Exposé Online banner

Ain Soph — Marine Menagerie
(Musea FGBG-4630.AR, 1991/2005, CD)

Ain Soph — Five Evolved from Nine
(Made in Japan MCD 2925, 1993, CD)

by Mike McLatchey, 1993-10-01:

Marine Menagerie Cover artFive Evolved from Nine Cover art This Japanese band has been around for a while and has put out some pretty damn good music. Unabashedly Canterbury influenced (album titles: Hat & Field, Ride on a Camel), it seems that Ain Soph are trying to break away from that into a more original style. Their new album, Five Evolved from Nine, is quite excellent, and much more jazzy than you'd expect and seems a bit more like A Story from Mysterious Forest than the last one Marine Menagerie. Make what you will of that! Great music and it seems that the Japanese are catching up with bands such as Il Berlione and Ain Soph in the original progressive music scene.

by Jon Davis, 2006-05-01:

The line between fusion and fuzak can be a very fine one, and Ain Soph walks that line like a drunken goat, stepping first on one side, then on the other, back and forth with dizzying frequency. I love good fusion, but there are few forms of music I detest more than the bastard stepchild of electric jazz and easy listening. Which makes Ain Soph a somewhat frustrating proposition for me. When they're good, they're quite good, but when they're bad they're... quite boring. For the most part, the lead falls to the guitar of "Yozox," who is a strong player when he steps up, though much of his time is spent playing clean, smooth chords. My favorite parts are when he pushes the distortion a bit and plays with more edge and doesn't sound so highly rehearsed. Kikuo Fujiyama's keyboards are mainly good, though there is a tendency toward the kind of slick digital sounds many of us detest. But he succumbs to a much worse sin: solos played on sampled saxophone. This must be one of the most annoying sounds ever committed to tape – if you want a sax, get a frigging sax player! The band's primary influence is obviously Camel, and as times they come off as fairly good Camel imitators. But in addition to honoring Camel's best moments, Ain Soph also pays tribute to their idol's sappy melodic side. Both of these early-90s releases have their high and low points, and I'm hard pressed to pick one over the other.

Filed under: Reissues , Issue 33 , 2005 releases, 1991 releases, 1993 releases

Related artist(s): Ain Soph

More info

Latest news

2017-11-16
Celebrate 10 Years of Fruits de Mer – As a special celebration for a decade of cool vinyl releases, our friends at Fruits de Mer records have prepared a limited edition reissue of an album by the first band ever to appear on the label: Schizo Fun Addict. The band is known for unusual release strag » Read more

2017-11-02
Mega Dodo Presents New Charity Album – Our friends at Mega Dodo have put together a lovely compilation of their artists performing new arrangements of nursery rhymes, and all the profits from sales of the album will benefit Save the Children. It features a number of artists we've covered. » Read more

2017-10-18
Phil Miller RIP – Sad word reaches us today of the passing of another of the great musicians of the Canterbury Scene — guitarist Phil Miller. His distinctive sound added greatly to Matching Mole, Hatfield and the North, and National Health, and he also contributed to albums by Caravan, Dave Stewart & Barbara Gaskin, and many others. He was 68. » Read more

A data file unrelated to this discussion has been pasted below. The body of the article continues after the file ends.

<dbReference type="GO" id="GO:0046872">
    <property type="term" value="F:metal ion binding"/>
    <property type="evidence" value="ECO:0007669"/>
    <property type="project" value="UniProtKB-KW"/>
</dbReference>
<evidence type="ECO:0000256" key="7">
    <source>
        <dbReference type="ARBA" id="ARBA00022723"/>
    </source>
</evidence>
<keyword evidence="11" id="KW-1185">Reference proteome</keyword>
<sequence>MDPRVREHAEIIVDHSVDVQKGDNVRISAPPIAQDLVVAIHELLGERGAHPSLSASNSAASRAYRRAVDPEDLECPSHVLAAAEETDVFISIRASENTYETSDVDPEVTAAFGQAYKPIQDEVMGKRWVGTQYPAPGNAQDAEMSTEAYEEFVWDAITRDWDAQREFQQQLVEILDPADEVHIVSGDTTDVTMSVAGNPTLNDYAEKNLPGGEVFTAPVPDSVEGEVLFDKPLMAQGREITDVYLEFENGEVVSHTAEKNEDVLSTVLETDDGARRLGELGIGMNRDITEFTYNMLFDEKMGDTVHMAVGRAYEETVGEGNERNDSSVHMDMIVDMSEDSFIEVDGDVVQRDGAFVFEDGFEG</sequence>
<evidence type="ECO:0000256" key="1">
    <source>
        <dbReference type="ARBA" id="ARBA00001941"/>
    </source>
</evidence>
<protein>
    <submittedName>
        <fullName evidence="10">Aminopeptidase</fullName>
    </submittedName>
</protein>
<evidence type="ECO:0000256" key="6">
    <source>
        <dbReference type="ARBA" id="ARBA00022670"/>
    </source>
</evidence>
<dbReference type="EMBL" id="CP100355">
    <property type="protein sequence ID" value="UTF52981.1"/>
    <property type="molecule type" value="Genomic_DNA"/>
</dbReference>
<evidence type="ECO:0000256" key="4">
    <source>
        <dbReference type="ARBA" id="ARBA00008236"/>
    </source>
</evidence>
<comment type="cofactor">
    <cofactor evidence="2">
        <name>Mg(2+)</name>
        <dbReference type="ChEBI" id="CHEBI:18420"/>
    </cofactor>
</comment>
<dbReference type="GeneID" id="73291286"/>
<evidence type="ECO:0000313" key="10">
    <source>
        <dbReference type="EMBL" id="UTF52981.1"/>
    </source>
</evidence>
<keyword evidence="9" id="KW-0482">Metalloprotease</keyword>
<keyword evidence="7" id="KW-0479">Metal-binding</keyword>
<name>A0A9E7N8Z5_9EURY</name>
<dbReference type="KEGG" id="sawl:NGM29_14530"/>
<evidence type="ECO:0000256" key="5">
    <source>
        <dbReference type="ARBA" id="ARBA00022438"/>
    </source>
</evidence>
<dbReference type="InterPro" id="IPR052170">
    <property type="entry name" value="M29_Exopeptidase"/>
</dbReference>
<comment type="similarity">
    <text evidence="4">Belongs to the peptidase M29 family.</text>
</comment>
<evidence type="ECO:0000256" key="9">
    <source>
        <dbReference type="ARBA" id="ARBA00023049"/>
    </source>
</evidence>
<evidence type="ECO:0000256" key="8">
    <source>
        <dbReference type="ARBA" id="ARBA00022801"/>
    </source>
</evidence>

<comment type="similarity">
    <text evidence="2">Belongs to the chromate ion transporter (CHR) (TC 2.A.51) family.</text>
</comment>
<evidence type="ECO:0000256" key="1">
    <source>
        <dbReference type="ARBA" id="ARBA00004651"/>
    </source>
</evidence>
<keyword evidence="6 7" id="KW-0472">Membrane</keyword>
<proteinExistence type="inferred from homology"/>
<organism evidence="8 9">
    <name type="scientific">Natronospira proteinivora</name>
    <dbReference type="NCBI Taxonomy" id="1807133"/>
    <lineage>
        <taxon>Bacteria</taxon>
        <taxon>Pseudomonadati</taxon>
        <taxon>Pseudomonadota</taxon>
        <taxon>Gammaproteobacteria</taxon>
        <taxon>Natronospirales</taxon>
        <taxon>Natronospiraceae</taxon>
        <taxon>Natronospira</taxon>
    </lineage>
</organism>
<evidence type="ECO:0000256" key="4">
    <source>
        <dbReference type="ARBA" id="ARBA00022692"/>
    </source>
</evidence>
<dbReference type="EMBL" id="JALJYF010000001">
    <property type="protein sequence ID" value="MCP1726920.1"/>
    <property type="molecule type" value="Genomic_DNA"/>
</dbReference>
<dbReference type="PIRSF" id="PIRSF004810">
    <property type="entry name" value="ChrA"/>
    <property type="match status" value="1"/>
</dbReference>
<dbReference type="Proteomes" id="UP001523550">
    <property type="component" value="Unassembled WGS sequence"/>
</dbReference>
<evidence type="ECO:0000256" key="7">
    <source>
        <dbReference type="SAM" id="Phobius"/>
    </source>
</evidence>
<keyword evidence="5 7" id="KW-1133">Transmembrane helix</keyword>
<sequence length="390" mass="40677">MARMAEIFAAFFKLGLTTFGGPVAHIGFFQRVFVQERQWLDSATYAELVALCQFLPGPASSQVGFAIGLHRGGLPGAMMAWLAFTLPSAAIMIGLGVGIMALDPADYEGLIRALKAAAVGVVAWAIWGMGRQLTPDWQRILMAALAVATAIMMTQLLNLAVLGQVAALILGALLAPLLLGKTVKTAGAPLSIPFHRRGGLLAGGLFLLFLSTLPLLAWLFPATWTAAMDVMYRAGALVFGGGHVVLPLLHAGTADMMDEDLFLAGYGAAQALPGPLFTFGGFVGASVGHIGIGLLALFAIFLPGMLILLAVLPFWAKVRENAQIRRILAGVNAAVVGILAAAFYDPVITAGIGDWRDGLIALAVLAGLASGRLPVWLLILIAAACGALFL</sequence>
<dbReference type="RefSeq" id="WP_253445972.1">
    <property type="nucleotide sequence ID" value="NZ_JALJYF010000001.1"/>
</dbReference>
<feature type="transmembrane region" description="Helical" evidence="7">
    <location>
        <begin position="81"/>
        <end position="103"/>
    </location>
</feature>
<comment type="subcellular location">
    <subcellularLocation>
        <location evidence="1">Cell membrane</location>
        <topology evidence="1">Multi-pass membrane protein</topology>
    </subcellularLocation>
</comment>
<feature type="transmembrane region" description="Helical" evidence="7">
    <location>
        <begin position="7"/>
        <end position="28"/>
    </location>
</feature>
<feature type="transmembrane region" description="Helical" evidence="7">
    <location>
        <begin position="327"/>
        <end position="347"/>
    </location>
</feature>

2017-10-13
Moonjune to Distribute Tony Levin's Back Catalog – It has been announced that Moonjune will now handle distribution for Tony Levin's catalog of releases. These great albums will now be a bit easier to get hold of, so check out the site and see what you're missing. The veteran of King Crimson and Stick Men worked with a host of great players on these albums, and we've reviewed most of them over the course of the years. » Read more

2017-09-26
Bandcamp Shines Light on Niches We Like – Bandcamp has developed into one of the best places to discover new music, and even a lot of old music is showing up there. In addition, their staff has been producing periodic articles spotlighting some interesting stylistic areas. On 20 September, they published one called "The New Face of Prog Rock" which bears checking out. » Read more


Previously in Exposé...

Level ∏ - Electronic Sheep – Electronic Sheep is Uwe Cremer’s (aka Level ∏) second release and though firmly rooted in the Teutonic and Berlin-school of electronics, it is quite a departure from Entrance. Gone are the...  (2011) » Read more

Spirit - Salvation... The Spirit of '74 – One of the heretofore undocumented periods in Spirit's career began shortly after Epic's rejection of Potatoland in '73. Randy California left the group (for the second time) and moved to...  (2008) » Read more

Mike Keneally - Boil That Dust Speck – Having made his solo debut in 1992 with the fantastic Hat, Mike Keneally returns with his second album of bizarre and unique musical entertainment. A member of Frank Zappa's '88 touring band,...  (1995) » Read more

Honey Barbara - I-10 & W. Ave. – Singer/songwriter Ross Marlow’s conventional set of pieces with cohort James Sidlo (DreamLand) is called Honey Barbara. Together with drummer Lisa Kuehl and various guest artists, this trio has...  (2002) » Read more

Various Artists - Manikin Records: First Decade 1992-2002 – Though some of the source material dates back as far as 1976, this is a very forward-looking release, much of it recorded new in 2002. There are very beat-oriented energetic affairs, like the very...  (2002) » Read more



Listen & discover



Print issues